The Senate Intelligence Committee chairwoman said she’s not convinced there was a “credible threat” against the life of freed Army Sergeant Bowe Bergdahl that motivated the White House to keep its plans secret.
“I don’t think there was a credible threat,” U.S. Senator Dianne Feinstein said in an interview yesterday for Bloomberg Television’s “Political Capital with Al Hunt” airing this weekend. “I have no information that there was.”
Senators were told at a June 4 classified briefing that President Barack Obama’s administration had received indications that Bergdahl’s life could be jeopardized if the detainee exchange proceedings were disclosed or derailed, according to a government official who sought anonymity.
Feinstein, a California Democrat, is among lawmakers who criticized the administration’s decision not to adhere to a law requiring 30 days’ notice to Congress before releasing detainees from the Guantanamo Bay facility in Cuba. Prisoners from wars following the Sept. 11 terrorist attacks are held there.
Bergdahl, the last remaining U.S. prisoner of war in Afghanistan, was handed to U.S. forces in eastern Afghanistan on May 31 in exchange for five Guantanamo detainees.
Feinstein said it was difficult for her to tell, based on the information she’s been provided, whether Bergdahl’s health had deteriorated to the point where his life was in serious danger without an immediate release.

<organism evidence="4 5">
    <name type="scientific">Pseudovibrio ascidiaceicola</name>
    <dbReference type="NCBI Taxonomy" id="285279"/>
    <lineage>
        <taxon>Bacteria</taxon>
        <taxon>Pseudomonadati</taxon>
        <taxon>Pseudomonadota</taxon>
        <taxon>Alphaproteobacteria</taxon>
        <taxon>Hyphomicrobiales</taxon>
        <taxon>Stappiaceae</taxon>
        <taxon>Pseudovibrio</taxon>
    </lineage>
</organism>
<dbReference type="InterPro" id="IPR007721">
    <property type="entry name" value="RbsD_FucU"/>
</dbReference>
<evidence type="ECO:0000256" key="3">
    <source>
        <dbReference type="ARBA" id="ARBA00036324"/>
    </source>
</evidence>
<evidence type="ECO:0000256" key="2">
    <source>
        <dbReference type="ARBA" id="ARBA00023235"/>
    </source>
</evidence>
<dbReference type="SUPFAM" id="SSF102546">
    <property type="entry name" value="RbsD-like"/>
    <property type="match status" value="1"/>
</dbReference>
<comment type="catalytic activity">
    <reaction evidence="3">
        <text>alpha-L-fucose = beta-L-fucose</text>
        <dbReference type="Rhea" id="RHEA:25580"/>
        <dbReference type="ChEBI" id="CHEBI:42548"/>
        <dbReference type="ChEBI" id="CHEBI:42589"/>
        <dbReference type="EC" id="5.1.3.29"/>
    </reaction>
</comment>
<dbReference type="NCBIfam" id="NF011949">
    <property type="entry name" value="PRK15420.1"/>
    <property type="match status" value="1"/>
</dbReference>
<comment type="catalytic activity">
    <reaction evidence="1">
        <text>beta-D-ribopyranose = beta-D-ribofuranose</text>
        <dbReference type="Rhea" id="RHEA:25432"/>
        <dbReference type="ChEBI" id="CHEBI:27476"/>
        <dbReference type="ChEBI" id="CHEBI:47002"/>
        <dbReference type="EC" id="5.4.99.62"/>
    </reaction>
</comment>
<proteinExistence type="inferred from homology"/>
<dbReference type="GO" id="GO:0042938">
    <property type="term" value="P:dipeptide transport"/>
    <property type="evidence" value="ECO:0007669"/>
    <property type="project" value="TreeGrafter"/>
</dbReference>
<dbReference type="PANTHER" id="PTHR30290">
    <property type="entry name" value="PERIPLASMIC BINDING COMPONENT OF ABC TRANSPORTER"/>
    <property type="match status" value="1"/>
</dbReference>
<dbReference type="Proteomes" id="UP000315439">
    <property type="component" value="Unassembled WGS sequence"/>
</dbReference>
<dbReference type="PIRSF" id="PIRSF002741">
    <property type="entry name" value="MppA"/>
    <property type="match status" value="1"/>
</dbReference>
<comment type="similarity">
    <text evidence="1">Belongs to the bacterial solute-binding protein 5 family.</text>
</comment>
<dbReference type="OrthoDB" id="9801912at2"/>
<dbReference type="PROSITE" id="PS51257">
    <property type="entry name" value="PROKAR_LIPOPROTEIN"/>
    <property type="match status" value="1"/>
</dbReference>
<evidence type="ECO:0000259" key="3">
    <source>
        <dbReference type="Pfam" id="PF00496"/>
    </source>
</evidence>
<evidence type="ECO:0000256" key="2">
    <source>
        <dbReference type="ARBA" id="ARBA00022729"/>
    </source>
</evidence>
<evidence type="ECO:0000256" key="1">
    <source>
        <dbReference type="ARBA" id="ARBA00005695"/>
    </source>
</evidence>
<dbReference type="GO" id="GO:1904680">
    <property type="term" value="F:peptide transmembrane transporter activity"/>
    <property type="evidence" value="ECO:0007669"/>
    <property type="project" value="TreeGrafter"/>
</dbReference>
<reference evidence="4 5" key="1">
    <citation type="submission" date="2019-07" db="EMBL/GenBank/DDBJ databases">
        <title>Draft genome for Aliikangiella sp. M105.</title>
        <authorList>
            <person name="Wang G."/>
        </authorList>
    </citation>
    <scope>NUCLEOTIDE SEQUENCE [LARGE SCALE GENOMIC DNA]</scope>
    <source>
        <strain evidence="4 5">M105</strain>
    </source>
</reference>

“There’s no question he was debilitated,” she said. “There was no question he was under stress — blinking rapidly, probably held in dark surroundings for a long period of time.”
“But he’ll receive very good care and recover, and I think that’s what’s important,” she added.
Officials at the June 4 briefing showed senators a video of Bergdahl in Taliban custody, provided by that group, said several senators who attended.
Administration officials on June 2 called Feinstein and Georgia Senator Saxby Chambliss, the Intelligence panel’s top Republican, to apologize for not alerting them before the prisoner trade, according to the two lawmakers.
Feinstein said the evidence was “mixed” as to whether Bergdahl was, as some military members have claimed, a deserter.
Sandy Winnefeld, vice chairman of the Joint Chiefs of Staff, made “crystal clear” during this week’s classified briefing that Bergdahl “was going to have justice, that the army was going to do the appropriate investigation, and the facts eventually will come out,” she said.